The Tenants Who Evicted Their Landlord

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The Tenants Who Evicted Their Landlord

When Covid hit, many groups, including the National Apartment Association and the National Low Income Housing Coalition, called for a significant increase in government rental support. However, some tenant organizers discussed the possibility of another: a nationwide rent strike. "You are going to apply for a huge amount of money just to be able to repay your landlord?" asked de la Riva, talking about a stimulus package for tenants. "There is another balance of power that we are currently demanding from society."

Many people, both liberals and conservatives, viewed a rent strike as unreasonable or even dangerous. Political allies warned de la Riva and his co-director Jennifer Arnold not to support the rent cancellation campaign while Covid was a concern. The same happened to Susanna Blankley, an organizer of the Right to Counsel NYC Coalition. "I can't even tell you, not only the left told us it was unrealistic," she says, "they told us it was reckless. Reckless! But I think the point is that everything is actually is possible. Now we have an eviction moratorium. Anything is impossible until it isn't. I want to be in a world where we think about what we need, not just what we think we can get. "

In May tenant groups across the country coordinated a gigantic rent strike. Twenty thousand tenants in New York City and Los Angeles alone have committed to withhold their rent. In July, after the state's eviction moratorium expired, tenants in New Orleans blocked access to a courthouse to protest the eviction. Rent strikes and eviction blockades continued throughout the pandemic – just as they did almost 100 years ago during the worst economic collapse in the history of the modern world.

Throughout the 20th century, America's urban tenants organized against dropping rent and unsafe conditions, and won significant victories. Rent strikes, organized in the early 20th century in response to sudden rent increases and later the lack of heat and hot water, caught the attention of the Socialist Party, which had overlooked tenants as a potential revolutionary force. Socialist tenant leagues demanded permanently affordable housing that was supported by the state. In 1923 America's first public housing project was completed in Milwaukee under the direction of its Socialist Mayor Daniel Hoan. In 1930 the United States remained the only developed democracy with no federal housing obligation.

When housing construction and the labor market both crumbled during the Great Depression, the public housing campaign accelerated. In the early years of the Depression, thousands of tenants took part in rent strikes and blockades. The urban tenant movement became more militant and the violence of displacement met with fierce opposition.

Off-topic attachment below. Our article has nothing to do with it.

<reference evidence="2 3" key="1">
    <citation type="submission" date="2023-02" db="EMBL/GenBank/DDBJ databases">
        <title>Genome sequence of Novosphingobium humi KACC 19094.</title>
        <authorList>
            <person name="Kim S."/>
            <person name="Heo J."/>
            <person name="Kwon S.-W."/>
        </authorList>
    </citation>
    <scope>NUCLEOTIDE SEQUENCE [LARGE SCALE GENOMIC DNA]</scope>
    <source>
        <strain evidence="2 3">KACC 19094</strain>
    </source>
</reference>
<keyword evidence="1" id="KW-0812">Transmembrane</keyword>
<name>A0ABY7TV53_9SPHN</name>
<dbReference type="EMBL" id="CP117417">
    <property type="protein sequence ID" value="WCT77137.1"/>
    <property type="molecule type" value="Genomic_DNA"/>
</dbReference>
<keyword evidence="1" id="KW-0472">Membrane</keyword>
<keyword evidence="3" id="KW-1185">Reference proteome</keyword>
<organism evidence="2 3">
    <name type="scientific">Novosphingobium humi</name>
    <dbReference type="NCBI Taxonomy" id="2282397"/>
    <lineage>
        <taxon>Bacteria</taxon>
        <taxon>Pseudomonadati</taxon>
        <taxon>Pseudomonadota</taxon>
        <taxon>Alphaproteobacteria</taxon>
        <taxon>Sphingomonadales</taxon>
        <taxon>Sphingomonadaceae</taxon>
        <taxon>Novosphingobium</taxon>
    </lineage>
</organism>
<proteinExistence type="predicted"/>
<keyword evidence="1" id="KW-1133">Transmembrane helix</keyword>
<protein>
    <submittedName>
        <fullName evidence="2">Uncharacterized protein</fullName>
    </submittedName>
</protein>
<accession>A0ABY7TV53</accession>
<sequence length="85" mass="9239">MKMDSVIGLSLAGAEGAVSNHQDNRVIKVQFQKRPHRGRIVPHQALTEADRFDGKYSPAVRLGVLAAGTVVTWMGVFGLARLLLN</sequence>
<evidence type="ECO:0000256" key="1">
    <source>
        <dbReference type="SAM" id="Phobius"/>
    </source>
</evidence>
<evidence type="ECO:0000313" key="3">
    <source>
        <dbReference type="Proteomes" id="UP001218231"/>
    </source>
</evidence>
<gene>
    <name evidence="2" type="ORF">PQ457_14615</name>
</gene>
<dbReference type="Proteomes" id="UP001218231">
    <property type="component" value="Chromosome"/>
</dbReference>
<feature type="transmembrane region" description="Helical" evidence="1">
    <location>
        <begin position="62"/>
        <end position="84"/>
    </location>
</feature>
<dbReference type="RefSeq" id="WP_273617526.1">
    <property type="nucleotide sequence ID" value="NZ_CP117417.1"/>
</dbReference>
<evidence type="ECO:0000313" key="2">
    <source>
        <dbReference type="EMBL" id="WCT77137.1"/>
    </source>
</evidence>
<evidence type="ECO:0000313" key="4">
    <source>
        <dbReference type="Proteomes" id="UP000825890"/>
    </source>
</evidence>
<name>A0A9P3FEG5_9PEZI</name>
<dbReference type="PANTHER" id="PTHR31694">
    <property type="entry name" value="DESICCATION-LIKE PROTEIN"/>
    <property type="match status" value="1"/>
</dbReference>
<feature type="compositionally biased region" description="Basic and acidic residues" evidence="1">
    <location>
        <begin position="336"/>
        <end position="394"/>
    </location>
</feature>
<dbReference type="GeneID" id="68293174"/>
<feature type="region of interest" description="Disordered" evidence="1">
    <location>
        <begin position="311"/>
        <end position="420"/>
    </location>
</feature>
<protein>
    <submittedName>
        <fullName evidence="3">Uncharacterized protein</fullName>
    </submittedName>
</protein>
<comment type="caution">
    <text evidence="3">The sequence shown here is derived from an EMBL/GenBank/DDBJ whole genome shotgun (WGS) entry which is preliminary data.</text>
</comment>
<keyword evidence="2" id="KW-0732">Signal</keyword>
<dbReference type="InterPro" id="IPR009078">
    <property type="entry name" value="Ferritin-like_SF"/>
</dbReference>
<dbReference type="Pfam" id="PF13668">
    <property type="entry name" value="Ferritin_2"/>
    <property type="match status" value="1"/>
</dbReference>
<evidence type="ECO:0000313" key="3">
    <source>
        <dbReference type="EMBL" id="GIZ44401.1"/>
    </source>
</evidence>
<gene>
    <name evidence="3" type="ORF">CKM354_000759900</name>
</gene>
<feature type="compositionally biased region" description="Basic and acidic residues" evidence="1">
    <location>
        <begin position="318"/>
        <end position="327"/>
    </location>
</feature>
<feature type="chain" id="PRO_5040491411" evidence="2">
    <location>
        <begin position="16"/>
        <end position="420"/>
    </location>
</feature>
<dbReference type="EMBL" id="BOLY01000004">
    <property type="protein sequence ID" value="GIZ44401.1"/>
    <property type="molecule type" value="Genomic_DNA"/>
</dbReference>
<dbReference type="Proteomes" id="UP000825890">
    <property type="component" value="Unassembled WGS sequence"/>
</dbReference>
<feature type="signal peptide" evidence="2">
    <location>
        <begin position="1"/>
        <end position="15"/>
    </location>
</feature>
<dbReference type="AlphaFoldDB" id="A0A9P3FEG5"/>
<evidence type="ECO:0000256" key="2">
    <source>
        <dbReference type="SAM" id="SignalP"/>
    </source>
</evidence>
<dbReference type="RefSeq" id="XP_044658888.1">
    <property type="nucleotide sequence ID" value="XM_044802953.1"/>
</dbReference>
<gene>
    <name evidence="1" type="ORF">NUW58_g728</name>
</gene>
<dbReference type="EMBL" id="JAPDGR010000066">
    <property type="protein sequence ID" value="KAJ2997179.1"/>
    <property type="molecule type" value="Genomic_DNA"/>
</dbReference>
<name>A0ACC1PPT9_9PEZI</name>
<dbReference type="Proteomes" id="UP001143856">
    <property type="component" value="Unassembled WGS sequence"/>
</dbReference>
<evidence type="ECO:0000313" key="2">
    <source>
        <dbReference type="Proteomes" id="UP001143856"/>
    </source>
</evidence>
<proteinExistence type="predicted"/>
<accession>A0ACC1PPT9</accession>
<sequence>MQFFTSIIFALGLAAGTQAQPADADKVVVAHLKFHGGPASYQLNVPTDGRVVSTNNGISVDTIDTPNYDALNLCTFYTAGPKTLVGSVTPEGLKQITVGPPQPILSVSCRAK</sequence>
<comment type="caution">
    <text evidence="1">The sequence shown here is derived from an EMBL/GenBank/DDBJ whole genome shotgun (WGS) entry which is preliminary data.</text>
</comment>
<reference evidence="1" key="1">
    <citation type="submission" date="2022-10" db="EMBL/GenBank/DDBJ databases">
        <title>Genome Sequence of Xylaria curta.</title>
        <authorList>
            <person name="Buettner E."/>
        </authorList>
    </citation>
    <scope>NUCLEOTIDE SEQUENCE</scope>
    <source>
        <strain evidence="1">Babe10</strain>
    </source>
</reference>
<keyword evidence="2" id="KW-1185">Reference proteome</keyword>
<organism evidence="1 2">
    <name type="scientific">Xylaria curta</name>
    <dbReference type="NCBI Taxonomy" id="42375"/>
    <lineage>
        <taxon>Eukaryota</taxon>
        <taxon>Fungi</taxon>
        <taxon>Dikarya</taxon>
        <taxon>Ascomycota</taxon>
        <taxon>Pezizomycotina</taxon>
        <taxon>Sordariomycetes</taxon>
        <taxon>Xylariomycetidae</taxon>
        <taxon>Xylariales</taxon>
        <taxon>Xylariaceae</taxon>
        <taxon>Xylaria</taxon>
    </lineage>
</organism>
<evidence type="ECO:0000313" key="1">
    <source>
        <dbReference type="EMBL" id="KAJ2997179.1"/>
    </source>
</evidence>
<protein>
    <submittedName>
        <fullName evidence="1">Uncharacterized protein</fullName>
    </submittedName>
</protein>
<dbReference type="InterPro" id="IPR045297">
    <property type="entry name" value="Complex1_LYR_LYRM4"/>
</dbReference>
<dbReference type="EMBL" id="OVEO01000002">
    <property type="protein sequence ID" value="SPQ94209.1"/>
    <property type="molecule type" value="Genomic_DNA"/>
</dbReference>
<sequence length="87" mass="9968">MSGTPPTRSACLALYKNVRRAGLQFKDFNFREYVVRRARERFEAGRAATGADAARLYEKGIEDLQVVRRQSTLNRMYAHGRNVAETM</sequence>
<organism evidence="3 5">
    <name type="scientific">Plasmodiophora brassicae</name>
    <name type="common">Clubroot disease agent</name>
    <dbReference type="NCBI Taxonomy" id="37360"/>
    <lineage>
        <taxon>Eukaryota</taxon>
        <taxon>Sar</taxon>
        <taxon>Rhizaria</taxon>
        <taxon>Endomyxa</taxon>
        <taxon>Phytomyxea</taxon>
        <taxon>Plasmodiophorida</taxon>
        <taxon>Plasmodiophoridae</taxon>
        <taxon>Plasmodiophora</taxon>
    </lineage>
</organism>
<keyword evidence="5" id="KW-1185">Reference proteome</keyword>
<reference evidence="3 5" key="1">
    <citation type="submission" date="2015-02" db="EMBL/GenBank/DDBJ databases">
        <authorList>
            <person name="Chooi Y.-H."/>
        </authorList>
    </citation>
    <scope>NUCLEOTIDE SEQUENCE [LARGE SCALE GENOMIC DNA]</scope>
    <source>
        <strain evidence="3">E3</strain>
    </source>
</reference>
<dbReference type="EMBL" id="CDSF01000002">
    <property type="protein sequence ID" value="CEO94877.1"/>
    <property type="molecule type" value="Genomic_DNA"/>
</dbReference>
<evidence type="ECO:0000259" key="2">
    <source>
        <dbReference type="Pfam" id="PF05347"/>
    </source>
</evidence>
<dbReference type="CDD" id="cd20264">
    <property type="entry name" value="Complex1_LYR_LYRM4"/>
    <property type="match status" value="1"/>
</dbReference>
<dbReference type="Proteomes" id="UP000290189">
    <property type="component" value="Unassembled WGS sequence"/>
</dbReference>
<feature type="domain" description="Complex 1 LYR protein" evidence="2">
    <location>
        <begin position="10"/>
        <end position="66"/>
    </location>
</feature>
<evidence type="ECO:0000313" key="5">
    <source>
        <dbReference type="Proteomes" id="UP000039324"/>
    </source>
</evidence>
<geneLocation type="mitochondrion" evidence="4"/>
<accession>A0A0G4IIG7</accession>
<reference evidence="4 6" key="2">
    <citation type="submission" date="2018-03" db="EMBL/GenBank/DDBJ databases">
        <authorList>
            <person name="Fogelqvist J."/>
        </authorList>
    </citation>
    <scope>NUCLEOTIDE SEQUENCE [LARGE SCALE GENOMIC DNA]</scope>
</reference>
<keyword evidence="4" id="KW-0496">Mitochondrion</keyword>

When the marshals arrived with evacuation orders, the tenants hurled stones and bottles from behind makeshift barricades. Some attacked the officers directly and attacked them with sticks. A 1932 Bronx newspaper report recalls a scene where "police officers were scratched, bitten, kicked and their uniforms torn by tenants who refused to be evicted." In cities like New York, these efforts forced lawmakers to pass measures to regulate rents and start building public housing. Congress also responded by passing the National Housing Act of 1934 to curb a wave of foreclosures from the Depression era and the Housing Act of 1937, which established the country's public housing infrastructure. Today more than two million Americans live in public housing.

During the 20th century, tenant movements gained more concessions. By the early 1980s, around 200 cities, including Boston, Los Angeles, and Washington, had passed some form of rent control, but those advances were already being undermined. In the late 1960s, New York City saw an alarming surge in apartment abandonment due to landlords' inability to keep their buildings under rental control. In 1971, Governor Rockefeller revised the state's policy to restrict the city's ability to regulate its rents. The strict system of rent control in New York City was replaced with a new rent stabilization system that allowed landlords to increase rent by a set percentage each year. Legislators across the country passed laws banning cities from carrying out rental controls. The cities affected – such as Boston and Cambridge, Massachusetts – were deprived of rental control in 1994 by a state mandate; and Berkeley and East Palo Alto, California, contested the same way the following year – were significantly more progressive than the state lawmakers who directed their destiny. In 1961, nearly 1.8 million units in New York City – more than eight in ten homes – were under rent control. By 2017 there were only 21,751. Today around half of the city's apartments are rent stabilized.

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